Airlines, Algorithms, And Accidents

United Airlines had a rough week, but not as rough as one of its passengers. Dr. David Dao received a concussion, a broken nose, and two broken teeth after airport police forcibly dragged him off the plane he had boarded only a short while earlier.

As you have probably heard by now, the airline needed to get four crew members from Chicago, IL to Louisville, KY for a flight the next day and decided to boot four passengers off the plane after nobody volunteered to give up their seat. In light of the ensuing publicity disaster, it would have been cheaper and better for United to buy four Porsches and let the crew members drive to their destination.

Courts will sort out who owes what to whom—however, I have a different angle.

One in a Million > Zero

Earlier this month, JPMorgan Chase CEO Jamie Dimon talked about the massive contracts we all routinely accept without reading.

Most people do this online every day: “Click here to agree with our terms and conditions.” You can read them if you want, but few people do. You’d never get anything else done.

Dimon said:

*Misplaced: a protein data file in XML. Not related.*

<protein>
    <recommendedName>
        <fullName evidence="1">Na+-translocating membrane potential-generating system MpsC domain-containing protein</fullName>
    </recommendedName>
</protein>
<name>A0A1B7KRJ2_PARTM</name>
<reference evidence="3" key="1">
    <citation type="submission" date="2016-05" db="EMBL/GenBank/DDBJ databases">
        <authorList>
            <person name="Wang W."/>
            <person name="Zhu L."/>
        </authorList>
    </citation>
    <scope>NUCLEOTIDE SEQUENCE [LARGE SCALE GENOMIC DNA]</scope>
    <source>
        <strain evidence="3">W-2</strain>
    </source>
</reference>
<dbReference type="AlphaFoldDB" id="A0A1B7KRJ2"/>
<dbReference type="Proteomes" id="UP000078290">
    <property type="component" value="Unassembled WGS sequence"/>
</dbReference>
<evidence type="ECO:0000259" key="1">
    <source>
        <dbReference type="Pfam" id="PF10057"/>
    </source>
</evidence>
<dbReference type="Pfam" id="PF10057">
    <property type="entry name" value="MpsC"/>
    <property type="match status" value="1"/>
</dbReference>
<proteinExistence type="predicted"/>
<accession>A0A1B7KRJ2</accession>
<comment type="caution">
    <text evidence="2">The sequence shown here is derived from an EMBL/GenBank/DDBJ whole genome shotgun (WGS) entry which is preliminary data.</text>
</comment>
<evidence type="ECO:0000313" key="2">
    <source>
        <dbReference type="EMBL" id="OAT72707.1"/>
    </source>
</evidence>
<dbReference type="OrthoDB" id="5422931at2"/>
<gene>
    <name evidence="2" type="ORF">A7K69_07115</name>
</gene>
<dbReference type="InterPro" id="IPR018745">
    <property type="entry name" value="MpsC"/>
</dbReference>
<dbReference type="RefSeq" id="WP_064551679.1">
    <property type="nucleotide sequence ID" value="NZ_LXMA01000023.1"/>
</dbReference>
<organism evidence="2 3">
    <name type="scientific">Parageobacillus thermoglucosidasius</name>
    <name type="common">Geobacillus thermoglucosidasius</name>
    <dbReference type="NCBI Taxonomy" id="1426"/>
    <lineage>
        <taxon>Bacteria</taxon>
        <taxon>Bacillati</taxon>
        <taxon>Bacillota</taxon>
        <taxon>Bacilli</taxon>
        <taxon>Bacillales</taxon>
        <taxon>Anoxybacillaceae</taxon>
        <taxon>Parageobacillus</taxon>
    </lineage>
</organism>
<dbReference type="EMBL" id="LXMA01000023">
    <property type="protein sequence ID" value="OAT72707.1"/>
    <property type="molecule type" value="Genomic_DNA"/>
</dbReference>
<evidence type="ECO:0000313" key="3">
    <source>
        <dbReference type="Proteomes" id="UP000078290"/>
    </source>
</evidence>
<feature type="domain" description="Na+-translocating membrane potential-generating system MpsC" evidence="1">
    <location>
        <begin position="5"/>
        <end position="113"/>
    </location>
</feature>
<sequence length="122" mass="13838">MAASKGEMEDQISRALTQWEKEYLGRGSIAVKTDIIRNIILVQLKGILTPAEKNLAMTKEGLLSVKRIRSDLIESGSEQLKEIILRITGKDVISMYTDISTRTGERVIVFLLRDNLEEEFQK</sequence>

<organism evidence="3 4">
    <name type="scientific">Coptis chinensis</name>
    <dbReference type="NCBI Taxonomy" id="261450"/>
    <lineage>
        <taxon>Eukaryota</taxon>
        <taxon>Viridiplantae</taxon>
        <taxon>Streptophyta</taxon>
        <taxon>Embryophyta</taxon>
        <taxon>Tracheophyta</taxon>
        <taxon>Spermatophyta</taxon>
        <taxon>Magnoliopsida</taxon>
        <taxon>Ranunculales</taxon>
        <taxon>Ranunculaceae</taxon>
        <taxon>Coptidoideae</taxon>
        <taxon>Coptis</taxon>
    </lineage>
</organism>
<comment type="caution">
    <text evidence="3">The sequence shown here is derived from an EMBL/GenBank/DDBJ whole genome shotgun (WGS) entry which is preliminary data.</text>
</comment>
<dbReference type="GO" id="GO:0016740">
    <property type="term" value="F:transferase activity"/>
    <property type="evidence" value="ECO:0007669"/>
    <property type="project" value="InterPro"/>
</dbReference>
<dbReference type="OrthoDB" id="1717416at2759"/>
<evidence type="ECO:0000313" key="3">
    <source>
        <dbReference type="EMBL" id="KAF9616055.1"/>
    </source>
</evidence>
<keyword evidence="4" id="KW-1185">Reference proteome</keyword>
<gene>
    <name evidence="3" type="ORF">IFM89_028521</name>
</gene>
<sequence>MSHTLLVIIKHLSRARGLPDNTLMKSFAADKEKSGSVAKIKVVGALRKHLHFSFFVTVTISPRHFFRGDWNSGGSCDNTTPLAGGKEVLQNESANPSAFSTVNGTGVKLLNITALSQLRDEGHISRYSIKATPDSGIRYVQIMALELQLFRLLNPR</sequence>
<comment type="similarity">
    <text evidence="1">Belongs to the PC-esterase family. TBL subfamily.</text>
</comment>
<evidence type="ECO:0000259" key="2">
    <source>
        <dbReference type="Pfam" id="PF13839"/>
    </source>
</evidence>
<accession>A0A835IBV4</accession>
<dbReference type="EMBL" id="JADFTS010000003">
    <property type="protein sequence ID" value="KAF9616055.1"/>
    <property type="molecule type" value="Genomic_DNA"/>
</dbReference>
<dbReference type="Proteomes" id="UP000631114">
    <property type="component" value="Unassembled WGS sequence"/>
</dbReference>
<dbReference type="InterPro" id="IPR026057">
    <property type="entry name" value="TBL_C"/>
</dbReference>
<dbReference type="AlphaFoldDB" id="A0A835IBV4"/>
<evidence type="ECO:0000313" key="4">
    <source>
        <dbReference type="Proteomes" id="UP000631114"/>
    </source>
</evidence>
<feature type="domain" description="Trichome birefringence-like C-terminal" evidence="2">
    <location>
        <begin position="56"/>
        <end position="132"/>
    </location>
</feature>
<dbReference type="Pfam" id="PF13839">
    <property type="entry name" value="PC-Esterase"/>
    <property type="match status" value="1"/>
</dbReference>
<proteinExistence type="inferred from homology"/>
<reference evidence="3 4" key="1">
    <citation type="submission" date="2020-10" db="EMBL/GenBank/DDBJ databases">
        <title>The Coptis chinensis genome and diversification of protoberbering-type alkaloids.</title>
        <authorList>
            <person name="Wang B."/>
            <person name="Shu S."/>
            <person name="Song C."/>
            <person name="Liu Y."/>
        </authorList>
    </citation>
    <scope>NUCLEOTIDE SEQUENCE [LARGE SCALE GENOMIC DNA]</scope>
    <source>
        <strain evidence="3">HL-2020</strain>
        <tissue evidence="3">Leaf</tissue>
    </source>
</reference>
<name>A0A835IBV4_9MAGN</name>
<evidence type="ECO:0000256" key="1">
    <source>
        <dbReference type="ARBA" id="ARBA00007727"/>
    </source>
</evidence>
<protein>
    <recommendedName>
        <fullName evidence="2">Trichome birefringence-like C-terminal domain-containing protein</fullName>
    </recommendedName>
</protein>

“When you pushed that button and said ‘I agree,’ you have no idea what you agreed to. I do.”

Theoretically, United and all other airlines have the right to give your seat to someone else under certain conditions.  It’s in the fine print. If you buy a plane ticket, that’s what you’re agreeing to in their “Contract of Carriage.” It’s a take-it-or-leave-it proposition: accept their terms or go away.

Those contracts, drawn up by high-paid lawyers, cover every imaginable scenario (even the one-in-a-million ones) to protect the company—not the customers.

Whether or not United acted within its right to remove passengers from the plane, the airline staff who asked Dr. Dao to deplane—and then called police when he refused—certainly thought they were right.

Complex Machinery

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